The average number of devices a person owns is on the rise, making it harder to pinpoint exactly how users will enter and engage with your site. Given the increased use of smart TVs, wearables, mobile devices, and personal computers, consumers now have multiple ways to shop and they expect a seamless experience as they jump from one device to another. According to Criteo’s State of Cross Device Commerce, “Nearly one-third of all transactions involve two or more devices from the first website visit to the point of purchase.” Ecommerce brands must adapt their site experiences to keep pace with consumer expectations. I’ve outlined 3 ways you can design with a multi-device path to purchase in mind.
Personas are no longer limited to a one device preference. Users may have a device preference for different actions or different times of day. Consider a young professional who may browse products on their desktop at work and opt to complete their purchase at home on their mobile phone. Now more than ever, it’s important to consider all possible touchpoints when mapping out consumer journeys and acknowledge which devices those touchpoints occur on.
Personalization throughout the site plays an important role when it comes to familiarizing the user. Being able to remind them of recently browsed items, that may have occurred on a previous device, helps consumers stay focused on why they came to your site and increases their chances of converting. An example of personalization is displaying previously viewed items and keywords in the search bar. If a product the user was previously viewing appears in their search, they will spend less time scanning the search results and more time on the Product Description Page (PDP).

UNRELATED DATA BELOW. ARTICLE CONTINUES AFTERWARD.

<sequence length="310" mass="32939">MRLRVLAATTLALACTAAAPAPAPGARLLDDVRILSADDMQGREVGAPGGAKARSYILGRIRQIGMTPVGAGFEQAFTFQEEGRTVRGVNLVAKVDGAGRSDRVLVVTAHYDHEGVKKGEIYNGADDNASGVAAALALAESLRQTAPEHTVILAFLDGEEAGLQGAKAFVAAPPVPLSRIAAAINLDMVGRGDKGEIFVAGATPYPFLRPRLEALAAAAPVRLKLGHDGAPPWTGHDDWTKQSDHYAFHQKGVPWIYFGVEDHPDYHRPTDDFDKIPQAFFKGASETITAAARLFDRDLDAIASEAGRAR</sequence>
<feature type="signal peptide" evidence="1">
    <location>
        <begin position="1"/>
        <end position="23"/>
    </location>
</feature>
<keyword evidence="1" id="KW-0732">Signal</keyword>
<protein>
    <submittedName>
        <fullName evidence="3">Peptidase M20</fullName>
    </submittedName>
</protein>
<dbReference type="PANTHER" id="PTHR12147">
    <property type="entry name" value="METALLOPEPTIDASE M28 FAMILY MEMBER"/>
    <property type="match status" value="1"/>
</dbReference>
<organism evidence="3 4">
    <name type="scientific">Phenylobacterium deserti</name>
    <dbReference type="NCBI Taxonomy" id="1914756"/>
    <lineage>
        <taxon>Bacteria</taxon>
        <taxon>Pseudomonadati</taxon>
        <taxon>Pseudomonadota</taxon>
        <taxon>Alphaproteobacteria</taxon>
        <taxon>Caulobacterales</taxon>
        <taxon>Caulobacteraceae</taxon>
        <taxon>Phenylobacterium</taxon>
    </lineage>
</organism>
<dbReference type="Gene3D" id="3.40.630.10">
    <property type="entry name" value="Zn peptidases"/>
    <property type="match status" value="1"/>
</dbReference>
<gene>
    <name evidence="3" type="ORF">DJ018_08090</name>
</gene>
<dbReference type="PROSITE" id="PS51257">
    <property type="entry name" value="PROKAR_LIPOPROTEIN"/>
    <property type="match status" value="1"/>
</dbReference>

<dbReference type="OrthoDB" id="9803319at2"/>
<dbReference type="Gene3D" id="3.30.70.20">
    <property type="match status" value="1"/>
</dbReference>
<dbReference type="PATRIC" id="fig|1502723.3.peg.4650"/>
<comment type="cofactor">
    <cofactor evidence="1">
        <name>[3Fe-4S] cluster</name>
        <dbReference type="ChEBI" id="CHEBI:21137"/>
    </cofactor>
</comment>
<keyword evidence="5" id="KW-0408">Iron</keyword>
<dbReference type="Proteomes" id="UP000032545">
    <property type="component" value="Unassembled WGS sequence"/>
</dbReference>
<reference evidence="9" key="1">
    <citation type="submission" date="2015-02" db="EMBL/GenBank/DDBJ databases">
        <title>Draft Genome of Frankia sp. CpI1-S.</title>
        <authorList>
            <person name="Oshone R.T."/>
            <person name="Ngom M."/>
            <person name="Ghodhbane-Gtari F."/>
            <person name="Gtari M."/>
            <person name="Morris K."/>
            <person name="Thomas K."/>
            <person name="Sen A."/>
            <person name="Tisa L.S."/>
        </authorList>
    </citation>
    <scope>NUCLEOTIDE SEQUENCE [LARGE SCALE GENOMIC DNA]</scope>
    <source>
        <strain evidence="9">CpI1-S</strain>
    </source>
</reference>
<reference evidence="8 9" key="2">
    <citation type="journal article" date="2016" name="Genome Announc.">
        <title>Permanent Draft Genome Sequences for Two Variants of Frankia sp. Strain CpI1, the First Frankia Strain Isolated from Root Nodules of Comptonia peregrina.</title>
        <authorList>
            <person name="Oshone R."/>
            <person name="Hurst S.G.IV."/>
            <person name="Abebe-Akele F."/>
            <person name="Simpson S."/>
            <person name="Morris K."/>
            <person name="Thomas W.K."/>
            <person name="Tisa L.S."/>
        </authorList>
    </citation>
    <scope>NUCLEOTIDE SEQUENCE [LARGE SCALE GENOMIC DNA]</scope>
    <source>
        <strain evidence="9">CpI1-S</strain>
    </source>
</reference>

As the big push for mobile first design continues, it’s important not to lose sight of the various ways people are coming to your site. Mobile first is a valuable best practice when designing your site for a smaller screen, but it can’t be the sole focus. According to Monetate’s Ecommerce Quarterly Report, “The detected multi-device users outperform the average user in several key areas; including product view rate, add-to-cart rate, purchase rate, and average order value.” If we can better accommodate more devices in our designs, the ecommerce experience will be more familiar for a multi-device user and far more successful for brands.
We expect the ecommerce ecosystem to continue trending toward a multi-device path to purchase, making a cohesive cross-device site experience essential, not optional.